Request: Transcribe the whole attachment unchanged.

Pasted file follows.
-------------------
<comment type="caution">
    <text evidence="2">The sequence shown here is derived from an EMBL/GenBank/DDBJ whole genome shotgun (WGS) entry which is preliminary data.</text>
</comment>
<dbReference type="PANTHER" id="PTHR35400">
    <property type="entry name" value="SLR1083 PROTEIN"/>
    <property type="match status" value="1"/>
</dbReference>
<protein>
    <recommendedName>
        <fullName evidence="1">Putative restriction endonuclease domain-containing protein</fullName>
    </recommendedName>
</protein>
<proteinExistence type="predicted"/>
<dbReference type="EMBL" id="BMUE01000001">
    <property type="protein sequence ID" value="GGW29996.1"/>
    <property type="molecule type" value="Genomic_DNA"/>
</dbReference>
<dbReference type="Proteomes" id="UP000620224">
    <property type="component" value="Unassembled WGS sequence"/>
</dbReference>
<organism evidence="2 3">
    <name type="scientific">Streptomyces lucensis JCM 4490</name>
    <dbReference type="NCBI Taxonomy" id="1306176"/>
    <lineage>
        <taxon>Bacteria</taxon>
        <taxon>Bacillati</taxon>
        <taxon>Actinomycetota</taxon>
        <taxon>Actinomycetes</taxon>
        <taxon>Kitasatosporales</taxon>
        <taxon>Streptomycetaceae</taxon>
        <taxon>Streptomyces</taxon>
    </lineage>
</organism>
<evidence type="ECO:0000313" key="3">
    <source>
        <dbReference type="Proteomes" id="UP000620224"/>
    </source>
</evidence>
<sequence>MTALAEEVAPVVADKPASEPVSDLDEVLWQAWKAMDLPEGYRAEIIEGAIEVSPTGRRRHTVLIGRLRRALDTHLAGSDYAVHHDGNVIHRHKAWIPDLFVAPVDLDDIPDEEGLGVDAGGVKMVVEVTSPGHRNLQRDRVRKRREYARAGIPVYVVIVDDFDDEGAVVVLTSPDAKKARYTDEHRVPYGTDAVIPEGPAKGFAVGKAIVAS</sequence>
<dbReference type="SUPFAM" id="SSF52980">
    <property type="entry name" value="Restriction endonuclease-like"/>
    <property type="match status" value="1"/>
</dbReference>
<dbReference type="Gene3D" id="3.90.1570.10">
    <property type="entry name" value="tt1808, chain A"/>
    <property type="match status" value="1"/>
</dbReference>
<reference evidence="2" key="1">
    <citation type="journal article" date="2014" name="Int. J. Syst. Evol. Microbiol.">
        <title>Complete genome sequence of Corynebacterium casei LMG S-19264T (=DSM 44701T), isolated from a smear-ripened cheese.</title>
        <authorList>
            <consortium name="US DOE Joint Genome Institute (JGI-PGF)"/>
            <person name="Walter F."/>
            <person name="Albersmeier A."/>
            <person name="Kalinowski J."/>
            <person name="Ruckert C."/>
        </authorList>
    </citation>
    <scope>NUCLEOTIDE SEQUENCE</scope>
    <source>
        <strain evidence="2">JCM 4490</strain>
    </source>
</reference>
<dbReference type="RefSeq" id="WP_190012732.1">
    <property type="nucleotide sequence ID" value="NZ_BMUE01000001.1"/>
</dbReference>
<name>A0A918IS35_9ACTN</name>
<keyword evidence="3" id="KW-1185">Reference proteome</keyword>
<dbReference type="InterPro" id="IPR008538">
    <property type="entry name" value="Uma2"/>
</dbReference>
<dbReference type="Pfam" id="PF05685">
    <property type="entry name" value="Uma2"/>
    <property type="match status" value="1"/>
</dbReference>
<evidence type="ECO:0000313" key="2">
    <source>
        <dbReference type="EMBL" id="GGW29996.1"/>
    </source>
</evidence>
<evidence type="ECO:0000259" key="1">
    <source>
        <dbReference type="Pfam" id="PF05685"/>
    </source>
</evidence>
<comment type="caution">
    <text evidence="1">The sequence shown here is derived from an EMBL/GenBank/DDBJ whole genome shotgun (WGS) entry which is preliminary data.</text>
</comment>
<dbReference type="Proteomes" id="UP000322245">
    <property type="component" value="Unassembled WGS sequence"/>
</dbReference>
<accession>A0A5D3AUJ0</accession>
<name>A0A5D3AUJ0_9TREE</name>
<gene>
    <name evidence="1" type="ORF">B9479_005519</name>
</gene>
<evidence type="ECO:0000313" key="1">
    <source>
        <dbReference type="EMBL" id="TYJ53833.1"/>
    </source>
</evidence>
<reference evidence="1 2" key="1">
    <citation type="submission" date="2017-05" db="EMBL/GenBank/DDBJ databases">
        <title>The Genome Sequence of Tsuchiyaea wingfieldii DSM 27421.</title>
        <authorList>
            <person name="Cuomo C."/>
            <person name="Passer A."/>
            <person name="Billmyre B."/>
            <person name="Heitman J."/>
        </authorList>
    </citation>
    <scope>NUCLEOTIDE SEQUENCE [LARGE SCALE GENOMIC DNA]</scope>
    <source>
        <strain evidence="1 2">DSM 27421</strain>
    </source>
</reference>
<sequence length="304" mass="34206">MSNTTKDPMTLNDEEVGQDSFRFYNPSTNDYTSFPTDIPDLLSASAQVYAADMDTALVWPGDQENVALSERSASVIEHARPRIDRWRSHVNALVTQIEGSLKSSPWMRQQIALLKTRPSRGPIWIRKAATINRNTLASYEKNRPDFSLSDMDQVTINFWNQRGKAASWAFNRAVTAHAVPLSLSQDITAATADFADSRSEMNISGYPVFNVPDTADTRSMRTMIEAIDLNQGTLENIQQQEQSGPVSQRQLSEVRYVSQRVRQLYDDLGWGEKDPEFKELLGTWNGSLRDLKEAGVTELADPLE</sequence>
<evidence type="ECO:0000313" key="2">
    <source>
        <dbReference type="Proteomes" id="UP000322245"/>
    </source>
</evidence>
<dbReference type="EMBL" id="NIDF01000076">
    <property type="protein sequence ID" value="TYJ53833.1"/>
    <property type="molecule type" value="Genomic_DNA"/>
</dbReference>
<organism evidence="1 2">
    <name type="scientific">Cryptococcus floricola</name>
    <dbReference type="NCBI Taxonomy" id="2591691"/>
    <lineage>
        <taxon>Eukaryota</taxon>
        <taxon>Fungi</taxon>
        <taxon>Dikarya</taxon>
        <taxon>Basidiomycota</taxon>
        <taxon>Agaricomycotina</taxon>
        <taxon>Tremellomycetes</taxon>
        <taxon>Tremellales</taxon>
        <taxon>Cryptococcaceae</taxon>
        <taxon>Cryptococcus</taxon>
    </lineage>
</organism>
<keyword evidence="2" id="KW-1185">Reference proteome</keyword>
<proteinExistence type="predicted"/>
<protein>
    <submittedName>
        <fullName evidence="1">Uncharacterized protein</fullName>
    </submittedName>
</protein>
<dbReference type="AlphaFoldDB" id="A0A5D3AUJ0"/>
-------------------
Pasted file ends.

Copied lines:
<comment type="caution">
    <text evidence="2">The sequence shown here is derived from an EMBL/GenBank/DDBJ whole genome shotgun (WGS) entry which is preliminary data.</text>
</comment>
<dbReference type="PANTHER" id="PTHR35400">
    <property type="entry name" value="SLR1083 PROTEIN"/>
    <property type="match status" value="1"/>
</dbReference>
<protein>
    <recommendedName>
        <fullName evidence="1">Putative restriction endonuclease domain-containing protein</fullName>
    </recommendedName>
</protein>
<proteinExistence type="predicted"/>
<dbReference type="EMBL" id="BMUE01000001">
    <property type="protein sequence ID" value="GGW29996.1"/>
    <property type="molecule type" value="Genomic_DNA"/>
</dbReference>
<dbReference type="Proteomes" id="UP000620224">
    <property type="component" value="Unassembled WGS sequence"/>
</dbReference>
<organism evidence="2 3">
    <name type="scientific">Streptomyces lucensis JCM 4490</name>
    <dbReference type="NCBI Taxonomy" id="1306176"/>
    <lineage>
        <taxon>Bacteria</taxon>
        <taxon>Bacillati</taxon>
        <taxon>Actinomycetota</taxon>
        <taxon>Actinomycetes</taxon>
        <taxon>Kitasatosporales</taxon>
        <taxon>Streptomycetaceae</taxon>
        <taxon>Streptomyces</taxon>
    </lineage>
</organism>
<evidence type="ECO:0000313" key="3">
    <source>
        <dbReference type="Proteomes" id="UP000620224"/>
    </source>
</evidence>
<sequence>MTALAEEVAPVVADKPASEPVSDLDEVLWQAWKAMDLPEGYRAEIIEGAIEVSPTGRRRHTVLIGRLRRALDTHLAGSDYAVHHDGNVIHRHKAWIPDLFVAPVDLDDIPDEEGLGVDAGGVKMVVEVTSPGHRNLQRDRVRKRREYARAGIPVYVVIVDDFDDEGAVVVLTSPDAKKARYTDEHRVPYGTDAVIPEGPAKGFAVGKAIVAS</sequence>
<dbReference type="SUPFAM" id="SSF52980">
    <property type="entry name" value="Restriction endonuclease-like"/>
    <property type="match status" value="1"/>
</dbReference>
<dbReference type="Gene3D" id="3.90.1570.10">
    <property type="entry name" value="tt1808, chain A"/>
    <property type="match status" value="1"/>
</dbReference>
<reference evidence="2" key="1">
    <citation type="journal article" date="2014" name="Int. J. Syst. Evol. Microbiol.">
        <title>Complete genome sequence of Corynebacterium casei LMG S-19264T (=DSM 44701T), isolated from a smear-ripened cheese.</title>
        <authorList>
            <consortium name="US DOE Joint Genome Institute (JGI-PGF)"/>
            <person name="Walter F."/>
            <person name="Albersmeier A."/>
            <person name="Kalinowski J."/>
            <person name="Ruckert C."/>
        </authorList>
    </citation>
    <scope>NUCLEOTIDE SEQUENCE</scope>
    <source>
        <strain evidence="2">JCM 4490</strain>
    </source>
</reference>
<dbReference type="RefSeq" id="WP_190012732.1">
    <property type="nucleotide sequence ID" value="NZ_BMUE01000001.1"/>
</dbReference>
<name>A0A918IS35_9ACTN</name>
<keyword evidence="3" id="KW-1185">Reference proteome</keyword>
<dbReference type="InterPro" id="IPR008538">
    <property type="entry name" value="Uma2"/>
</dbReference>
<dbReference type="Pfam" id="PF05685">
    <property type="entry name" value="Uma2"/>
    <property type="match status" value="1"/>
</dbReference>
<evidence type="ECO:0000313" key="2">
    <source>
        <dbReference type="EMBL" id="GGW29996.1"/>
    </source>
</evidence>
<evidence type="ECO:0000259" key="1">
    <source>
        <dbReference type="Pfam" id="PF05685"/>
    </source>
</evidence>
<comment type="caution">
    <text evidence="1">The sequence shown here is derived from an EMBL/GenBank/DDBJ whole genome shotgun (WGS) entry which is preliminary data.</text>
</comment>
<dbReference type="Proteomes" id="UP000322245">
    <property type="component" value="Unassembled WGS sequence"/>
</dbReference>
<accession>A0A5D3AUJ0</accession>
<name>A0A5D3AUJ0_9TREE</name>
<gene>
    <name evidence="1" type="ORF">B9479_005519</name>
</gene>
<evidence type="ECO:0000313" key="1">
    <source>
        <dbReference type="EMBL" id="TYJ53833.1"/>
    </source>
</evidence>
<reference evidence="1 2" key="1">
    <citation type="submission" date="2017-05" db="EMBL/GenBank/DDBJ databases">
        <title>The Genome Sequence of Tsuchiyaea wingfieldii DSM 27421.</title>
        <authorList>
            <person name="Cuomo C."/>
            <person name="Passer A."/>
            <person name="Billmyre B."/>
            <person name="Heitman J."/>
        </authorList>
    </citation>
    <scope>NUCLEOTIDE SEQUENCE [LARGE SCALE GENOMIC DNA]</scope>
    <source>
        <strain evidence="1 2">DSM 27421</strain>
    </source>
</reference>
<sequence length="304" mass="34206">MSNTTKDPMTLNDEEVGQDSFRFYNPSTNDYTSFPTDIPDLLSASAQVYAADMDTALVWPGDQENVALSERSASVIEHARPRIDRWRSHVNALVTQIEGSLKSSPWMRQQIALLKTRPSRGPIWIRKAATINRNTLASYEKNRPDFSLSDMDQVTINFWNQRGKAASWAFNRAVTAHAVPLSLSQDITAATADFADSRSEMNISGYPVFNVPDTADTRSMRTMIEAIDLNQGTLENIQQQEQSGPVSQRQLSEVRYVSQRVRQLYDDLGWGEKDPEFKELLGTWNGSLRDLKEAGVTELADPLE</sequence>
<evidence type="ECO:0000313" key="2">
    <source>
        <dbReference type="Proteomes" id="UP000322245"/>
    </source>
</evidence>
<dbReference type="EMBL" id="NIDF01000076">
    <property type="protein sequence ID" value="TYJ53833.1"/>
    <property type="molecule type" value="Genomic_DNA"/>
</dbReference>
<organism evidence="1 2">
    <name type="scientific">Cryptococcus floricola</name>
    <dbReference type="NCBI Taxonomy" id="2591691"/>
    <lineage>
        <taxon>Eukaryota</taxon>
        <taxon>Fungi</taxon>
        <taxon>Dikarya</taxon>
        <taxon>Basidiomycota</taxon>
        <taxon>Agaricomycotina</taxon>
        <taxon>Tremellomycetes</taxon>
        <taxon>Tremellales</taxon>
        <taxon>Cryptococcaceae</taxon>
        <taxon>Cryptococcus</taxon>
    </lineage>
</organism>
<keyword evidence="2" id="KW-1185">Reference proteome</keyword>
<proteinExistence type="predicted"/>
<protein>
    <submittedName>
        <fullName evidence="1">Uncharacterized protein</fullName>
    </submittedName>
</protein>
<dbReference type="AlphaFoldDB" id="A0A5D3AUJ0"/>